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Mammillaria dioica facts for kids

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Mammillaria dioica
Scientific classification

Mammillaria dioica, also called the strawberry cactus, California fishhook cactus, strawberry pincusion or fishhook cactus, is a cactus species of the genus Mammillaria. Its common name in Spanish is biznaga llavina.


The cactus is found in the western Colorado Desert scrub including in Anza-Borrego Desert State Park, and in Coastal sage scrub habitats of Southern California; and in coastal chaparral and Sonoran Desert habitats of Baja California and Baja California Sur states on the Baja California Peninsula of México. It grows from 10–1,500 feet (3.0–457.2 m) in elevation.

Polyploid wild plants of this species have been found in Mexico. Both tetraploid and hexaploid varieties have been recorded.


Mammillaria dioica possesses short, firm tubercles ending in the spines. Most of these spines are whitish and straight, but each tubercle has a longer central spine which is slightly curved and dark.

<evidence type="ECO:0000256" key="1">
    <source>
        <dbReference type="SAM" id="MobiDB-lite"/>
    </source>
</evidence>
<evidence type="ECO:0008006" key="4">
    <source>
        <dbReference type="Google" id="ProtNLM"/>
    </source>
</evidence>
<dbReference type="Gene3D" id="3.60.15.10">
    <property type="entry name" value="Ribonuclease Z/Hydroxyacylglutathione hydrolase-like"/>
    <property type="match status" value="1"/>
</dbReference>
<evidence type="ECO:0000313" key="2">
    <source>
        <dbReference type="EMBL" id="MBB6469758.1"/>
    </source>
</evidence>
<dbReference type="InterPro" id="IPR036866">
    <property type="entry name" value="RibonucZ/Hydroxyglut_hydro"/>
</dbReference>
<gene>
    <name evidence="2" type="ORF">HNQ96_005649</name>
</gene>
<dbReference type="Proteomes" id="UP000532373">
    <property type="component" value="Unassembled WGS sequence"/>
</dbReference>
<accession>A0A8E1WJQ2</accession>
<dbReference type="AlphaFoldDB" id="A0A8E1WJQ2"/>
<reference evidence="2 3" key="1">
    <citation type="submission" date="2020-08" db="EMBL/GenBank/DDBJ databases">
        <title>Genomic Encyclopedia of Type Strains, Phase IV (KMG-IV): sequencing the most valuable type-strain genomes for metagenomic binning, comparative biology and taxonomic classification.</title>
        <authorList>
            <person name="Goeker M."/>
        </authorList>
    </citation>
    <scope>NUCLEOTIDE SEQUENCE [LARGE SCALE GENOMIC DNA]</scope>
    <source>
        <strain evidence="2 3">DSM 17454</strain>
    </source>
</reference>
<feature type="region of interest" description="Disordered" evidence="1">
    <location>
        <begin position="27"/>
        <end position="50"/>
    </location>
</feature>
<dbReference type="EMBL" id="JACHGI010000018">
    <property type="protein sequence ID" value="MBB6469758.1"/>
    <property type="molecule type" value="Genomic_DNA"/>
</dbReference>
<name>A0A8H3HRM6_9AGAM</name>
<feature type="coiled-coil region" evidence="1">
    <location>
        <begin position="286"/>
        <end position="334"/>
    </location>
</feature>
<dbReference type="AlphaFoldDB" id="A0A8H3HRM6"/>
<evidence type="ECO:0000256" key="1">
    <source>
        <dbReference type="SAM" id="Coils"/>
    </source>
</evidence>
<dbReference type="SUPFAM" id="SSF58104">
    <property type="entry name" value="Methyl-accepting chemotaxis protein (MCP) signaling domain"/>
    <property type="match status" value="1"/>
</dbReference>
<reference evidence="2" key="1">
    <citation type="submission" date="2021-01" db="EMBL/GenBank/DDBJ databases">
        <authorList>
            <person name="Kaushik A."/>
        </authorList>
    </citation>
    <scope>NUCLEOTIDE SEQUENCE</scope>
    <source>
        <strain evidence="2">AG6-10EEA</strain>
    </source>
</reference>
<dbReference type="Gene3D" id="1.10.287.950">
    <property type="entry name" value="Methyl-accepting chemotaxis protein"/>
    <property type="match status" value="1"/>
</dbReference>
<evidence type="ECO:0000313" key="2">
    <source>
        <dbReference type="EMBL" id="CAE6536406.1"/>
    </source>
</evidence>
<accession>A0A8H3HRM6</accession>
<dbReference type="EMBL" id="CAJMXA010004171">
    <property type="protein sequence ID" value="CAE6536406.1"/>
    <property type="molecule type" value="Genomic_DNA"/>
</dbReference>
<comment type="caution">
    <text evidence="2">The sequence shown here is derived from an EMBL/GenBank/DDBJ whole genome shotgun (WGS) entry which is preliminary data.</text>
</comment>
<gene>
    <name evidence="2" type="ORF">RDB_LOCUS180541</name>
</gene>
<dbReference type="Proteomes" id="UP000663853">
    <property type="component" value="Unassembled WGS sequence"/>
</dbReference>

A single plant can bear both male and female flowers, from mid-spring to mid-summer. Some plants may produce bisexual flowers as well, thus totaling three types of flower on a single plant. The flowers are white to cream in color and range from 10 millimeters (0.4 inch) to 30 millimeters (1.2 inches) in length.

The fruits produced are bright red and ovoid, often with one end thicker than the other and are edible and tastes like a cross between a strawberry and a kiwi. The seeds are small (0.6 to 0.8 millimeters), black, and pitted.


Recognized subspecies include:

  • Mammillaria dioica subsp dioica
  • Mammillaria dioica subsp angelensis
  • Mammillaria dioica subsp estebanensis


The Kumeyaay people (Diegueño), of Baja California and Southern California, ate the raw fruits as a food source.


Mammillaria dioica is cultivated by specialty cactus plant nurseries and by botanical gardens for plant sales. It requires very well-drained soil, and so is often grown in pots and in raised beds in drought tolerant gardens.

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